Back in 1992, as part of Brian McEniff ‘s excellent homework, he sent the Dublin-based Sean Ferriter to most of Dublin's training sessions in the weeks leading up to the final. Sean then faxed back reports to Brian in Donegal. As Pierce told me: “My father Morgan played when he was stationed in Westport...in fact he pulled on the Mayo jersey on one occasion.
He was very much involved with the St. Michael’s club and I played centre field for them.”The 1955 minor team included Sean and Pierce Ferriter, Micheál Gibbons, Danny Langan, Mick Mc Ginley , Jack Gallagher, John Gallagher, Andy Hanlon, Antoin Mc Gettigan, Anton Mc Bride, Kevin Mc Fadden, Joe Quinn, Neal Gallagher, Hugo Mc Ginley, George Doherty, Francie Carr, Joe and John Doherty. Four of the team were Downings men and they beat McCumhaill’s 2-5 to 0-6.
Pierce was educated at Dunfanaghy National School, and got a scholarship to Colaiste Eanna in Galway and after completing his secondary education there, he was called to St. Patrick's Training College, Dublin, where he trained as a primary teacher.
He taught in two different schools in the Athy area in County Kildare for over fifteen years before returning to his native Donegal to take up the position of Principal in Laghey National School in 1973. He taught there for over twenty five years until his retirement in 1998.
“I played for St Patrick’s in 1956, we beat Vincents to win the Dublin championship. When I played in Athy, I switched to corner back but my last ever game of any type was a soccer match in Ballintra in 1973.
“I was very involved with the school in Cumann na mBunscol football and we had our successes.” He married Angela Cleary from Convoy, also a teacher and they have five sons. Eoin carried on the police tradition and is with the Garda Siochana Water Unit; Colm is a teacher and presents ‘Ruaille Buaille’ on Highland Radio; Enda is a full time musician ... a very accomplished pianist and tutor, and Morgan is one of Ireland’s most accomplished visual artists. Pierce's own passions include music, the Irish language and Scots Gaelic.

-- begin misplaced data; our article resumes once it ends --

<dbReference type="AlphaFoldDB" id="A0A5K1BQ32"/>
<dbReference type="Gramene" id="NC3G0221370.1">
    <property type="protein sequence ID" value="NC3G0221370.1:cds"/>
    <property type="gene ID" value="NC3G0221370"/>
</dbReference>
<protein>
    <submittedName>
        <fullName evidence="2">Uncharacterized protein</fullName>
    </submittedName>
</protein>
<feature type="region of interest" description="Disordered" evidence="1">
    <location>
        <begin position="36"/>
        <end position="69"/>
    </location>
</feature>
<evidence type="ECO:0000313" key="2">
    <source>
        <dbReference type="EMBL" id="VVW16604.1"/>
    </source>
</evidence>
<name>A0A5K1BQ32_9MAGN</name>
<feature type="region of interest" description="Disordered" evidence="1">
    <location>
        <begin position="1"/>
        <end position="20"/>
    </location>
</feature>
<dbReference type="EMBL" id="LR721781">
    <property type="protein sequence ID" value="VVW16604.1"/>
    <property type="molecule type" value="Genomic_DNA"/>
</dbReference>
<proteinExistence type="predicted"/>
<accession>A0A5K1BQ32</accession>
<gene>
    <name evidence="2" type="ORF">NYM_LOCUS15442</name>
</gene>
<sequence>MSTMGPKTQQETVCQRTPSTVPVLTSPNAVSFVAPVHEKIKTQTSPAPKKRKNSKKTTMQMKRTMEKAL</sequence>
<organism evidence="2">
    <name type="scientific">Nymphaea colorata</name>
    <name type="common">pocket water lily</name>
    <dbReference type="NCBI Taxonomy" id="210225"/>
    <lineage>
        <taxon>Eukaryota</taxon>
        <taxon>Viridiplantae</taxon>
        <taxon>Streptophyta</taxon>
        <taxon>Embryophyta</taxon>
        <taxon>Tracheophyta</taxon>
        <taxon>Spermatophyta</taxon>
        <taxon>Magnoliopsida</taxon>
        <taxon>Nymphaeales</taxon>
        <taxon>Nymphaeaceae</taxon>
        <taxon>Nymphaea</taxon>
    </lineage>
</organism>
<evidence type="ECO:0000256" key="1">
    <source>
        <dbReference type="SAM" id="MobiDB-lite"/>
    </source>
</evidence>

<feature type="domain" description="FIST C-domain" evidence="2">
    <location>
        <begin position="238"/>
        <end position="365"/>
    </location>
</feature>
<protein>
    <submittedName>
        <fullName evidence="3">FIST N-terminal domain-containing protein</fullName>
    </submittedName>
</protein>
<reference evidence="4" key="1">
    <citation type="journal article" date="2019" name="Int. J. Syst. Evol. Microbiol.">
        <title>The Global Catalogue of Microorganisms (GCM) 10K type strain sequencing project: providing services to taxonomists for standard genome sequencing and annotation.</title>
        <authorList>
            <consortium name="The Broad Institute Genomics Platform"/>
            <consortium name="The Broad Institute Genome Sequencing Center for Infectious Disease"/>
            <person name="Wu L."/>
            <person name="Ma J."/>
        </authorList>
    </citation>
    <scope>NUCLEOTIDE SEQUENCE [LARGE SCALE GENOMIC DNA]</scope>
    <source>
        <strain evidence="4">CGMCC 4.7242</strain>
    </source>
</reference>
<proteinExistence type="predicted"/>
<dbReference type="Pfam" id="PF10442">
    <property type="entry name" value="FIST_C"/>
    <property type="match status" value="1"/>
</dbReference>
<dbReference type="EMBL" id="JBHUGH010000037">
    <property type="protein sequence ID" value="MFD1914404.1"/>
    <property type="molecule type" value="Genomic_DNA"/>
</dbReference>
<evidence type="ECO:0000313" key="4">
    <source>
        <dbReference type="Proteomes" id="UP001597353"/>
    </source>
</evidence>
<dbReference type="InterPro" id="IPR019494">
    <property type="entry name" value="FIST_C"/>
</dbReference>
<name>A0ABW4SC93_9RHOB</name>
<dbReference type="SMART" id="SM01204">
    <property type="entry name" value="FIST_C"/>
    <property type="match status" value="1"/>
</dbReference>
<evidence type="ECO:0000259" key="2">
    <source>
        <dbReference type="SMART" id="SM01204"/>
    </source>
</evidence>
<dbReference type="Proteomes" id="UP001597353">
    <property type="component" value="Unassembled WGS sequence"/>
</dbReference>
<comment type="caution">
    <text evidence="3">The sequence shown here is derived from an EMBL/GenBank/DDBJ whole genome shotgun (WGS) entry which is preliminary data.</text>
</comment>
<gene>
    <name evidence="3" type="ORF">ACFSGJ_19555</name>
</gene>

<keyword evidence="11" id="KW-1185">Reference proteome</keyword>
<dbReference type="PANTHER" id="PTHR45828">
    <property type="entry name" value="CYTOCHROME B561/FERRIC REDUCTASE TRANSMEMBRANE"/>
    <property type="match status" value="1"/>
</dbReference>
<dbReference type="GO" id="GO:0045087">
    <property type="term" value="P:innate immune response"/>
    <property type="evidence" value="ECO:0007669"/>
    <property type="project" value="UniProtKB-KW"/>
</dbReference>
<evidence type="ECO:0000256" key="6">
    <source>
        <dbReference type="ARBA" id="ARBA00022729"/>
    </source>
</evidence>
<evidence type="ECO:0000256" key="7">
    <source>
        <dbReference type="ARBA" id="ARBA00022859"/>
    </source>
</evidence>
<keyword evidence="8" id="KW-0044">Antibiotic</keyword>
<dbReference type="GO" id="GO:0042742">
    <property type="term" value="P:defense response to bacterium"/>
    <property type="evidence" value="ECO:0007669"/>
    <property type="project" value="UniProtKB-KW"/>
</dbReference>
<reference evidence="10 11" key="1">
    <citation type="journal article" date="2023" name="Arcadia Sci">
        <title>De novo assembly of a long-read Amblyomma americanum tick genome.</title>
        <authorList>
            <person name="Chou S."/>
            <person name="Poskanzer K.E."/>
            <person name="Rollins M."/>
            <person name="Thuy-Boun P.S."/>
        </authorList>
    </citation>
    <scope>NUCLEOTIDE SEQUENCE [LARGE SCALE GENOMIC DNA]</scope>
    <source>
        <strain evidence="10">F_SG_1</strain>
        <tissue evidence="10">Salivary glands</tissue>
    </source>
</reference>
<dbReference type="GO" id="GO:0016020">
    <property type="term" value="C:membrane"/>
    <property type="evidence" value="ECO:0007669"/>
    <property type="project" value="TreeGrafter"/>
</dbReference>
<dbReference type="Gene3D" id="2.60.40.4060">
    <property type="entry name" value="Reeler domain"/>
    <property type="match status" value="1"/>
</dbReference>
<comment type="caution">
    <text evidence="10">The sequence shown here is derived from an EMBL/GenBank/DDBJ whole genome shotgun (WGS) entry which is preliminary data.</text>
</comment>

In fact he has graduated in the latter as a distance learner in Sabhal Mor Ostaig.
"Since childhood (and initially in the company of my mother) I have enjoyed singing as a member of church choirs and also as a member of choral groups".
They include the Abbey Singers, Bel Canto and Donegal Voices. He is also Secretary of Care for the Elderly and is fulsome in his praise for the great community spirit in Laghey.
As a teacher, he particularly enjoyed teaching Maths and when I asked him what were the big changes in education during a long career, he acknowledged that the introduction of arts and crafts in the 1970’s and the advent of remedial teachers was a huge step forward.
As I depart Tullywee, I’m reminded of a line in Oliver Goldsmith’s classic “The Village Schoolmaster” which reads...
“The village all declar'd how much he knew”. Laghey and Drumholm have greatly benefited from Pierce Ferriter’s lifetime of dedicated scholarship.